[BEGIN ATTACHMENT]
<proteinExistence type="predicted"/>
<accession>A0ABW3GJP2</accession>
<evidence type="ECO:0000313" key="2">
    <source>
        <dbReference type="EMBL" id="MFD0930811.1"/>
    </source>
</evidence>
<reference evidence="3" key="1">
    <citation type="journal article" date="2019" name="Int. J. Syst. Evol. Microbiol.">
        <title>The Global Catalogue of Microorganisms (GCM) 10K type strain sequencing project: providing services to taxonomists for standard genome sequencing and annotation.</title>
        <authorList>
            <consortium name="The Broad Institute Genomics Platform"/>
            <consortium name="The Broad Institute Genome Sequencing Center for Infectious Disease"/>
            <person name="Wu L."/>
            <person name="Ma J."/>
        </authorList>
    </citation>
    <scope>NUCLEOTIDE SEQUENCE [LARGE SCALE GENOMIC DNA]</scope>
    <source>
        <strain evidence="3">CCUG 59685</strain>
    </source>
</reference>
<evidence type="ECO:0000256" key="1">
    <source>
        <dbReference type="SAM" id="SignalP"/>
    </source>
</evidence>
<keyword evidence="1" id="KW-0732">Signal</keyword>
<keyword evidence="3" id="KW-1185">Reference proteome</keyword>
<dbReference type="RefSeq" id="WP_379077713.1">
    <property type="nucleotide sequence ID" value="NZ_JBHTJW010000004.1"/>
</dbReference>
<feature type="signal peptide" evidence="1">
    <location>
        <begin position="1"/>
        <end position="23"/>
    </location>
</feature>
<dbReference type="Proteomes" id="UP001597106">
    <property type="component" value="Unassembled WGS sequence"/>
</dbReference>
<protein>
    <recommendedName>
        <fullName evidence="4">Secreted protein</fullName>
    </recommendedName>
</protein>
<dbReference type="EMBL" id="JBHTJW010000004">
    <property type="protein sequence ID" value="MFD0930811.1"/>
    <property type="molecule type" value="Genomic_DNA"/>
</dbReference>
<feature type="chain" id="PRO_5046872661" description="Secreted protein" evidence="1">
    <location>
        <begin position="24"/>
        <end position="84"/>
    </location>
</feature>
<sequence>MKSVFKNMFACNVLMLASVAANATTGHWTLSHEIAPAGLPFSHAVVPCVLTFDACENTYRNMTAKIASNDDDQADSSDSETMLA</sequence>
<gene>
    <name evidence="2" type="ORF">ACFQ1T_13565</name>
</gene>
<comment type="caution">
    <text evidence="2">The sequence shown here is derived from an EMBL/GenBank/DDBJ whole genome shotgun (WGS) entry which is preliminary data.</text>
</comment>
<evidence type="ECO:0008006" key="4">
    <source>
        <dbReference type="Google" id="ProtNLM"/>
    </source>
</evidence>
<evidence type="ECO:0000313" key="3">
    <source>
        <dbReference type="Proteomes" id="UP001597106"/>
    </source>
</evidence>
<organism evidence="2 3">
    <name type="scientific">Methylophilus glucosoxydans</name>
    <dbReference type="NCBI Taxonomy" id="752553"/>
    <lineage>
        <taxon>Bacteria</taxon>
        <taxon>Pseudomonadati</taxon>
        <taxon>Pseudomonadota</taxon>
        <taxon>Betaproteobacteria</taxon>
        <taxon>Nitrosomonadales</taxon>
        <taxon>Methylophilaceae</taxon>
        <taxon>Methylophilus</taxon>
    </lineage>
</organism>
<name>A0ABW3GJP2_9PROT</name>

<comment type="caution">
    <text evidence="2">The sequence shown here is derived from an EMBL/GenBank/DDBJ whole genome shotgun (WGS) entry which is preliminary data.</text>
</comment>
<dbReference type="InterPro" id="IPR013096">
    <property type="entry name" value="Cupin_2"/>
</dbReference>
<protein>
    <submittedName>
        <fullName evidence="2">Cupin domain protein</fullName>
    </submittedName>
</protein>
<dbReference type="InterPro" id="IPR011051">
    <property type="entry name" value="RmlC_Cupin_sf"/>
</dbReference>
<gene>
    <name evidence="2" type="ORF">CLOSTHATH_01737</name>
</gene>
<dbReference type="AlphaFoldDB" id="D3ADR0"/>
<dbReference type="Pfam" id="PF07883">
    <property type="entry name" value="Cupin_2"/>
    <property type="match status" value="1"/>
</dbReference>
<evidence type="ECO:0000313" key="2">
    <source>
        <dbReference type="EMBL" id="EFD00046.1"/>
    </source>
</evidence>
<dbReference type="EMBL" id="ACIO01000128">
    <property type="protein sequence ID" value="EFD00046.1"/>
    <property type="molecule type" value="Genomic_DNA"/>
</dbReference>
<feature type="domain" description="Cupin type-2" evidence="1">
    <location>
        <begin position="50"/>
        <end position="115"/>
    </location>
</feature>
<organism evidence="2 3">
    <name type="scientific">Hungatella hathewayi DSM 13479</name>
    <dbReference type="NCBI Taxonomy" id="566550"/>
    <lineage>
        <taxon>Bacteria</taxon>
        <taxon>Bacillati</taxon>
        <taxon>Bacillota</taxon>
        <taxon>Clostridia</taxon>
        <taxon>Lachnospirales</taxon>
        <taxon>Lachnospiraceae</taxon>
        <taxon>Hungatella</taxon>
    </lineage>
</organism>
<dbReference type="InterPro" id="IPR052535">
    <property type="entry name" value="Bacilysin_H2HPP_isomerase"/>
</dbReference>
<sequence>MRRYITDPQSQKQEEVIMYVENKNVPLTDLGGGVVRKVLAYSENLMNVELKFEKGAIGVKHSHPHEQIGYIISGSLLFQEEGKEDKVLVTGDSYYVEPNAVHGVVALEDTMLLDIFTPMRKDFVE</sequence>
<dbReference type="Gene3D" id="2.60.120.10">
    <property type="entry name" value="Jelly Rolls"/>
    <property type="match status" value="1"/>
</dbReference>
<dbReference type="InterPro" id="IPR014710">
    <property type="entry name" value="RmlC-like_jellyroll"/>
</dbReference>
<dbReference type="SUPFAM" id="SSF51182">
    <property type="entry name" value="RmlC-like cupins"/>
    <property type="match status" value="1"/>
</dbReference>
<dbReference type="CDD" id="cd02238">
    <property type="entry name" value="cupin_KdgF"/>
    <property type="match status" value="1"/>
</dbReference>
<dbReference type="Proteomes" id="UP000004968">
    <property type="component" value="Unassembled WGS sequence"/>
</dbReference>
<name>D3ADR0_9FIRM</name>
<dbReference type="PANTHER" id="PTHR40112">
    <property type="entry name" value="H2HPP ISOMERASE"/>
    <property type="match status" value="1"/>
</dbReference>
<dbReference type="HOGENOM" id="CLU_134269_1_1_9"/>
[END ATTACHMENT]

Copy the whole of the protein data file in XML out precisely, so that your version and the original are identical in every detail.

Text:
<proteinExistence type="predicted"/>
<accession>A0ABW3GJP2</accession>
<evidence type="ECO:0000313" key="2">
    <source>
        <dbReference type="EMBL" id="MFD0930811.1"/>
    </source>
</evidence>
<reference evidence="3" key="1">
    <citation type="journal article" date="2019" name="Int. J. Syst. Evol. Microbiol.">
        <title>The Global Catalogue of Microorganisms (GCM) 10K type strain sequencing project: providing services to taxonomists for standard genome sequencing and annotation.</title>
        <authorList>
            <consortium name="The Broad Institute Genomics Platform"/>
            <consortium name="The Broad Institute Genome Sequencing Center for Infectious Disease"/>
            <person name="Wu L."/>
            <person name="Ma J."/>
        </authorList>
    </citation>
    <scope>NUCLEOTIDE SEQUENCE [LARGE SCALE GENOMIC DNA]</scope>
    <source>
        <strain evidence="3">CCUG 59685</strain>
    </source>
</reference>
<evidence type="ECO:0000256" key="1">
    <source>
        <dbReference type="SAM" id="SignalP"/>
    </source>
</evidence>
<keyword evidence="1" id="KW-0732">Signal</keyword>
<keyword evidence="3" id="KW-1185">Reference proteome</keyword>
<dbReference type="RefSeq" id="WP_379077713.1">
    <property type="nucleotide sequence ID" value="NZ_JBHTJW010000004.1"/>
</dbReference>
<feature type="signal peptide" evidence="1">
    <location>
        <begin position="1"/>
        <end position="23"/>
    </location>
</feature>
<dbReference type="Proteomes" id="UP001597106">
    <property type="component" value="Unassembled WGS sequence"/>
</dbReference>
<protein>
    <recommendedName>
        <fullName evidence="4">Secreted protein</fullName>
    </recommendedName>
</protein>
<dbReference type="EMBL" id="JBHTJW010000004">
    <property type="protein sequence ID" value="MFD0930811.1"/>
    <property type="molecule type" value="Genomic_DNA"/>
</dbReference>
<feature type="chain" id="PRO_5046872661" description="Secreted protein" evidence="1">
    <location>
        <begin position="24"/>
        <end position="84"/>
    </location>
</feature>
<sequence>MKSVFKNMFACNVLMLASVAANATTGHWTLSHEIAPAGLPFSHAVVPCVLTFDACENTYRNMTAKIASNDDDQADSSDSETMLA</sequence>
<gene>
    <name evidence="2" type="ORF">ACFQ1T_13565</name>
</gene>
<comment type="caution">
    <text evidence="2">The sequence shown here is derived from an EMBL/GenBank/DDBJ whole genome shotgun (WGS) entry which is preliminary data.</text>
</comment>
<evidence type="ECO:0008006" key="4">
    <source>
        <dbReference type="Google" id="ProtNLM"/>
    </source>
</evidence>
<evidence type="ECO:0000313" key="3">
    <source>
        <dbReference type="Proteomes" id="UP001597106"/>
    </source>
</evidence>
<organism evidence="2 3">
    <name type="scientific">Methylophilus glucosoxydans</name>
    <dbReference type="NCBI Taxonomy" id="752553"/>
    <lineage>
        <taxon>Bacteria</taxon>
        <taxon>Pseudomonadati</taxon>
        <taxon>Pseudomonadota</taxon>
        <taxon>Betaproteobacteria</taxon>
        <taxon>Nitrosomonadales</taxon>
        <taxon>Methylophilaceae</taxon>
        <taxon>Methylophilus</taxon>
    </lineage>
</organism>
<name>A0ABW3GJP2_9PROT</name>

<comment type="caution">
    <text evidence="2">The sequence shown here is derived from an EMBL/GenBank/DDBJ whole genome shotgun (WGS) entry which is preliminary data.</text>
</comment>
<dbReference type="InterPro" id="IPR013096">
    <property type="entry name" value="Cupin_2"/>
</dbReference>
<protein>
    <submittedName>
        <fullName evidence="2">Cupin domain protein</fullName>
    </submittedName>
</protein>
<dbReference type="InterPro" id="IPR011051">
    <property type="entry name" value="RmlC_Cupin_sf"/>
</dbReference>
<gene>
    <name evidence="2" type="ORF">CLOSTHATH_01737</name>
</gene>
<dbReference type="AlphaFoldDB" id="D3ADR0"/>
<dbReference type="Pfam" id="PF07883">
    <property type="entry name" value="Cupin_2"/>
    <property type="match status" value="1"/>
</dbReference>
<evidence type="ECO:0000313" key="2">
    <source>
        <dbReference type="EMBL" id="EFD00046.1"/>
    </source>
</evidence>
<dbReference type="EMBL" id="ACIO01000128">
    <property type="protein sequence ID" value="EFD00046.1"/>
    <property type="molecule type" value="Genomic_DNA"/>
</dbReference>
<feature type="domain" description="Cupin type-2" evidence="1">
    <location>
        <begin position="50"/>
        <end position="115"/>
    </location>
</feature>
<organism evidence="2 3">
    <name type="scientific">Hungatella hathewayi DSM 13479</name>
    <dbReference type="NCBI Taxonomy" id="566550"/>
    <lineage>
        <taxon>Bacteria</taxon>
        <taxon>Bacillati</taxon>
        <taxon>Bacillota</taxon>
        <taxon>Clostridia</taxon>
        <taxon>Lachnospirales</taxon>
        <taxon>Lachnospiraceae</taxon>
        <taxon>Hungatella</taxon>
    </lineage>
</organism>
<dbReference type="InterPro" id="IPR052535">
    <property type="entry name" value="Bacilysin_H2HPP_isomerase"/>
</dbReference>
<sequence>MRRYITDPQSQKQEEVIMYVENKNVPLTDLGGGVVRKVLAYSENLMNVELKFEKGAIGVKHSHPHEQIGYIISGSLLFQEEGKEDKVLVTGDSYYVEPNAVHGVVALEDTMLLDIFTPMRKDFVE</sequence>
<dbReference type="Gene3D" id="2.60.120.10">
    <property type="entry name" value="Jelly Rolls"/>
    <property type="match status" value="1"/>
</dbReference>
<dbReference type="InterPro" id="IPR014710">
    <property type="entry name" value="RmlC-like_jellyroll"/>
</dbReference>
<dbReference type="SUPFAM" id="SSF51182">
    <property type="entry name" value="RmlC-like cupins"/>
    <property type="match status" value="1"/>
</dbReference>
<dbReference type="CDD" id="cd02238">
    <property type="entry name" value="cupin_KdgF"/>
    <property type="match status" value="1"/>
</dbReference>
<dbReference type="Proteomes" id="UP000004968">
    <property type="component" value="Unassembled WGS sequence"/>
</dbReference>
<name>D3ADR0_9FIRM</name>
<dbReference type="PANTHER" id="PTHR40112">
    <property type="entry name" value="H2HPP ISOMERASE"/>
    <property type="match status" value="1"/>
</dbReference>
<dbReference type="HOGENOM" id="CLU_134269_1_1_9"/>